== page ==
The EU, as the main financier of the Palestinian Authority, is in a position to influence the PLO and to work with the Arab League on a settlement. The US remains Israel’s essential ally, but as a mediator is hobbled by the dependence of its

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LibLink: Tessa Munt – Why I’m boycotting Israeli goods and services

Tessa Munt photo by Keith EdkinsTessa Munt, Lib Dem MP for Wells in Somerset, has explained over at her own website why she’s taken the decision to boycott Israeli goods and services:

This summer, the majority of people I meet out and about are disturbed, upset and angry. It’s clear that Israel has crossed a line. It’s not ok to drop bombs on civilians and the sight of parents carrying the remains of their small children in plastic bags is sickening. Bombed hospitals and schools, an entire population stunned and damaged is criminal. It simply cannot be justified.

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LibLink: David Ward writes about a non-violent path to peace and security

David WardDavid Ward has been a little, shall we say, controversial in his statements about the conflict in Gaza. Today he has written about his petition calling for and advocating a non-violent solution.

On his website he writes:

I unreservedly condemn the use of military action by both sides in the Israeli-Palestinian conflict. But how do we arrive at peace in a non-violent way?

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LibLink: Shirley Williams “Europe has a duty to Gaza”

Shirley WilliamsWriting in the Guardian today, Shirley Williams says:

The tragedy of the centenary we commemorate this week is that it falls as some of the most brutal and merciless wars of those same hundred years are raging.

She refers to the current conflicts in Syria, Gaza, Iraq, Ukraine, the Democratic Republic of the Congo and the Central African Republic.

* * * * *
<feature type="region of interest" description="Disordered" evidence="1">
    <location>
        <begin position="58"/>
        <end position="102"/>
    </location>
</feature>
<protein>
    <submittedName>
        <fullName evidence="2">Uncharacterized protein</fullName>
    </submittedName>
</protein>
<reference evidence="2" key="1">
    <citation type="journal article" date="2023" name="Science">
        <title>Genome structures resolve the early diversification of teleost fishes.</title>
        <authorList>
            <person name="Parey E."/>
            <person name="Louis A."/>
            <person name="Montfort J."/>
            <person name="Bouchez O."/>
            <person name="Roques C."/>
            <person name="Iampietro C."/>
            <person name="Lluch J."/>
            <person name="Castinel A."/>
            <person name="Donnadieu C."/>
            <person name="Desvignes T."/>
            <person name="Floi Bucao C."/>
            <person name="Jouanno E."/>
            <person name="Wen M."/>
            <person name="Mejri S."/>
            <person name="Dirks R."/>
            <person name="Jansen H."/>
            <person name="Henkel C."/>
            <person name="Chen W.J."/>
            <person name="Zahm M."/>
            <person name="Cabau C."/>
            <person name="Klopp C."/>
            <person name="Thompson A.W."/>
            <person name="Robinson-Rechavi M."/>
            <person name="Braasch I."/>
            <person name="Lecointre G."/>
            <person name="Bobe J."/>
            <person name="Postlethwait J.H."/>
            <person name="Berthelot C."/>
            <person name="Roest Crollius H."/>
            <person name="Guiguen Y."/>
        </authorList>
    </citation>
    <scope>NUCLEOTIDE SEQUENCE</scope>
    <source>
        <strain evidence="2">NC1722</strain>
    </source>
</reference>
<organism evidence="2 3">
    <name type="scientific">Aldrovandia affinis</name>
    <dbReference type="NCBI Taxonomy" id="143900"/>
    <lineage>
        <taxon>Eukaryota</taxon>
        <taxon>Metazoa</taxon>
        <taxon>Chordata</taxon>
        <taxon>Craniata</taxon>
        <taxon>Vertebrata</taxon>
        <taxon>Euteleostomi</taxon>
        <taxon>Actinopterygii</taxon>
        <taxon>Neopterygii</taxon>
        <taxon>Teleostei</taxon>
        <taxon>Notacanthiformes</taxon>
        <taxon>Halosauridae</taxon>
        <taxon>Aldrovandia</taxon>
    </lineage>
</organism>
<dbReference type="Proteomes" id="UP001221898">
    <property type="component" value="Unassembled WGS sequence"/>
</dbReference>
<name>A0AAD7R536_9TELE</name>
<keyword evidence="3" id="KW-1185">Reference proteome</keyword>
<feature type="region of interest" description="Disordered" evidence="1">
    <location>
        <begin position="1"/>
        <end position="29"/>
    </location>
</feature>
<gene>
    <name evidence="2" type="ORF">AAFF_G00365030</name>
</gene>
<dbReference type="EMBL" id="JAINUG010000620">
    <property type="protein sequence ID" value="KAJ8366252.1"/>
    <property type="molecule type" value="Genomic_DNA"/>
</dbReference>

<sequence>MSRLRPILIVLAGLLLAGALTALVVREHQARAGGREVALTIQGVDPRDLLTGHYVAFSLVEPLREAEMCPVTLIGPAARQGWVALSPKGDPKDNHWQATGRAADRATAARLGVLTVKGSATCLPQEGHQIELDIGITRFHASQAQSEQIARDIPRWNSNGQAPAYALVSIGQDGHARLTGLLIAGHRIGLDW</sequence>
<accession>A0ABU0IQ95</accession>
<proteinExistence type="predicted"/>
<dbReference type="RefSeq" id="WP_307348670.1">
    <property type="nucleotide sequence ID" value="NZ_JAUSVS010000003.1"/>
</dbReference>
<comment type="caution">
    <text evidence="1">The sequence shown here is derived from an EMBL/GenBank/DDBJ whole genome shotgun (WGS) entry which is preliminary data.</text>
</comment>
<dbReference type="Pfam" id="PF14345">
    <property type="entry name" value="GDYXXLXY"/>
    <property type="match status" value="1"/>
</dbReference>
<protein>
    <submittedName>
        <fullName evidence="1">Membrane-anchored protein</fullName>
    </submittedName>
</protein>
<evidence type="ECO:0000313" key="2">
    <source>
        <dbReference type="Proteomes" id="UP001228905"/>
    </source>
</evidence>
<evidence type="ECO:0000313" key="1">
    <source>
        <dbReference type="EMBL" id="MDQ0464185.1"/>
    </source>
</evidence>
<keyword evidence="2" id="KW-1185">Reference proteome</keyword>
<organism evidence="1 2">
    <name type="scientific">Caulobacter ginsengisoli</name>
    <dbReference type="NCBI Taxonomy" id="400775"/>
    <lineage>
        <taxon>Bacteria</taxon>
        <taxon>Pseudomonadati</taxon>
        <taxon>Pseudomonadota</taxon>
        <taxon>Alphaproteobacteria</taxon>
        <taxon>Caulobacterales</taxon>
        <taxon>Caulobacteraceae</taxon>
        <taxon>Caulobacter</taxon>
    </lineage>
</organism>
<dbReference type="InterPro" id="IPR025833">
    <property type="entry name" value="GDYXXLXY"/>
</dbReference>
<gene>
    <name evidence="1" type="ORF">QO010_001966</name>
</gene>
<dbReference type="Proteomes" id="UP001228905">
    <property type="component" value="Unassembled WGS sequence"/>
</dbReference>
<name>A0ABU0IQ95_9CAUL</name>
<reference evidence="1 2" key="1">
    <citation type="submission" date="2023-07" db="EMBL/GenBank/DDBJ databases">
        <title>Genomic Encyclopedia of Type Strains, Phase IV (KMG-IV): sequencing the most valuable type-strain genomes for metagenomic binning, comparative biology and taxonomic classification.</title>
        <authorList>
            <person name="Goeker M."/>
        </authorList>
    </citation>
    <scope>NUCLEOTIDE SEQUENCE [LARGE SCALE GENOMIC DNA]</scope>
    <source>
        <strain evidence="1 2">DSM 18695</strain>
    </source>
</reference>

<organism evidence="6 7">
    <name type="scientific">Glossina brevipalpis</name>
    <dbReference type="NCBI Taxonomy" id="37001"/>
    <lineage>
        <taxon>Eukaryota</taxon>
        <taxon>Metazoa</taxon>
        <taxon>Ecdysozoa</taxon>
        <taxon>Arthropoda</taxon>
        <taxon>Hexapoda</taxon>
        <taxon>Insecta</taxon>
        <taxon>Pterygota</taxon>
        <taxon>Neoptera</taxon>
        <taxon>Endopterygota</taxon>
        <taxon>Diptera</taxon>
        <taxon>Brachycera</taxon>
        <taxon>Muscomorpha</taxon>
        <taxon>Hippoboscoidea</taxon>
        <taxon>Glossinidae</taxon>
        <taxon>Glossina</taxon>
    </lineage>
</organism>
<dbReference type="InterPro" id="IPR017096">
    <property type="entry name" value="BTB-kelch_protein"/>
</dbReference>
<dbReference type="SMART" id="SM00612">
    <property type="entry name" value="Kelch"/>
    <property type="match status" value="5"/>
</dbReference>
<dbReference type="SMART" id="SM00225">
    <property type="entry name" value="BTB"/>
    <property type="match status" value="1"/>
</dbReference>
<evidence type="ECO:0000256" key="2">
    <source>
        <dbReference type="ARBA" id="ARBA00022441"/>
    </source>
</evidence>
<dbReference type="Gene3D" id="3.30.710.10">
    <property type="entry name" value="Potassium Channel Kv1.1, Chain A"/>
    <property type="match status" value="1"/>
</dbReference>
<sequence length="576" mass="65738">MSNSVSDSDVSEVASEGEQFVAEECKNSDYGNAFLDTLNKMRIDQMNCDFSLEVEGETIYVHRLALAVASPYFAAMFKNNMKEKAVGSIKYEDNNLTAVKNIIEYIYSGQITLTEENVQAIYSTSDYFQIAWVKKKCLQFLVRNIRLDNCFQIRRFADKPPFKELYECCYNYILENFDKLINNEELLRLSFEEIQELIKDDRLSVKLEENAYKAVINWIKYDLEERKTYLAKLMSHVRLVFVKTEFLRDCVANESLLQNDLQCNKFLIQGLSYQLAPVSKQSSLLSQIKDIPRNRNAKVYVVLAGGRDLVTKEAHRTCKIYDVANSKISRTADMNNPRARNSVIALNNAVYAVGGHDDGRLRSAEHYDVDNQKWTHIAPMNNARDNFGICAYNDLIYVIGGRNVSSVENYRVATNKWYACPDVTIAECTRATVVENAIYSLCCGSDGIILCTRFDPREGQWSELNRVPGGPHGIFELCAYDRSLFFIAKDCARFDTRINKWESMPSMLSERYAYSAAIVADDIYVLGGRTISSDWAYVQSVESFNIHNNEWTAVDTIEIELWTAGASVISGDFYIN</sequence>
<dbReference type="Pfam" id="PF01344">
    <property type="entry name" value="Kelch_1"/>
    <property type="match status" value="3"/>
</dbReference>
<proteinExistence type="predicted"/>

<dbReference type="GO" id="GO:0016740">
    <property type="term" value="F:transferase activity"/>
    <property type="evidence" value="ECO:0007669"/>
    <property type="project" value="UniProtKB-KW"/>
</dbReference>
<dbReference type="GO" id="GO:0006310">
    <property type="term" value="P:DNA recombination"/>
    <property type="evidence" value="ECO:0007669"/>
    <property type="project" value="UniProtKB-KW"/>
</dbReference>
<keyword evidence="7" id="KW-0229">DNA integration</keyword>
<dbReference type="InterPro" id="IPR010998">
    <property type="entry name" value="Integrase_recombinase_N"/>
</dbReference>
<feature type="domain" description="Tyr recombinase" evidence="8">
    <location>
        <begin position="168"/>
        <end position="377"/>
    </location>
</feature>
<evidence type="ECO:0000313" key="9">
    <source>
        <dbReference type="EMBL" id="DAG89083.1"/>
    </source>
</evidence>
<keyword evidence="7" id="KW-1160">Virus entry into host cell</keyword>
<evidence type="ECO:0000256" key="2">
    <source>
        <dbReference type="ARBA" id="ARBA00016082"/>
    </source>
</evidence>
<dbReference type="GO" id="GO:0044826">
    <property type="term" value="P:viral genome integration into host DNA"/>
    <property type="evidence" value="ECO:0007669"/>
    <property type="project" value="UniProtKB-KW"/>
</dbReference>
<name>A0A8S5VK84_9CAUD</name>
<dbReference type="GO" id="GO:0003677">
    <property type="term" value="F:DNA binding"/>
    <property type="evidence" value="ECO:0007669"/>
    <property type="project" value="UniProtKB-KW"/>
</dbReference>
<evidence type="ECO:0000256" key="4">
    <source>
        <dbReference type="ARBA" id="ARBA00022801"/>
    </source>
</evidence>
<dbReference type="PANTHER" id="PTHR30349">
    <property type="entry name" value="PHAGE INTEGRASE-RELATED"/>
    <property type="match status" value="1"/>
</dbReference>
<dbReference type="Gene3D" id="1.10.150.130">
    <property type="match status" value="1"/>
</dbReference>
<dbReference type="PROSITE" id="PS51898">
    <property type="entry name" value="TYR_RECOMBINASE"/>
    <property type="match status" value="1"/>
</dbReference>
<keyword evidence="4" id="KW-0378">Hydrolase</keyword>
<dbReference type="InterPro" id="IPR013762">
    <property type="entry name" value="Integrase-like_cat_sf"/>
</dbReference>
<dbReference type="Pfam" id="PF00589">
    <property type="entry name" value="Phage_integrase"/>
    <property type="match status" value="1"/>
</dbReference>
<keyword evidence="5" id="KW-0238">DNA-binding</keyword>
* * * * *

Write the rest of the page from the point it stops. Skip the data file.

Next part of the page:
Attacks on Belgian and French civilians, including children, by Germany’s invading army in August 1914 shocked the public and politicians in Britain and elsewhere into intervening, and many individual men into enlisting – so much so that

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LibLink: Norman Baker – I want to see the end of all animal testing

Norman BakerIt is, perhaps, unusual for a minister to declare that he or she would like to see the end of part, or all, of their job. But then, Norman Baker isn’t necessarily your average minister. It is ironic that, given his record as an anti-vivisection campaigner, he was given responsibility for the regulation of animal experimentation. In an interview with BBC News, he said that he wants to see an end to such testing, although he understands that it “would not happen tomorrow”.

Unexpectedly perhaps, the number of experiments using …

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LibLink: Julian Huppert – We can’t tackle revenge porn using existing laws

Julian Huppert, Lib Dem PPC for CambridgeLib Dem MP for Cambridge Julian Huppert has wirtten an article at Politics.co.uk explaining why he’s supportive of a new law to make revenge porn illegal. First, he sets out why the it’s a problem that needs tackling:

These images were typically taken with consent, or by the victim themselves – but there was no consent for them to be broadcast to everyone, but rather an expectation that they would be kept secret. This causes immense harm to the victims – the shame and humiliation of

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LibLink: Nick Clegg – Israel must open talks with Hamas

Clegg Speech 40Writing for today’s Guardian Nick Clegg has this to say about the ongoing conflict in Gaza: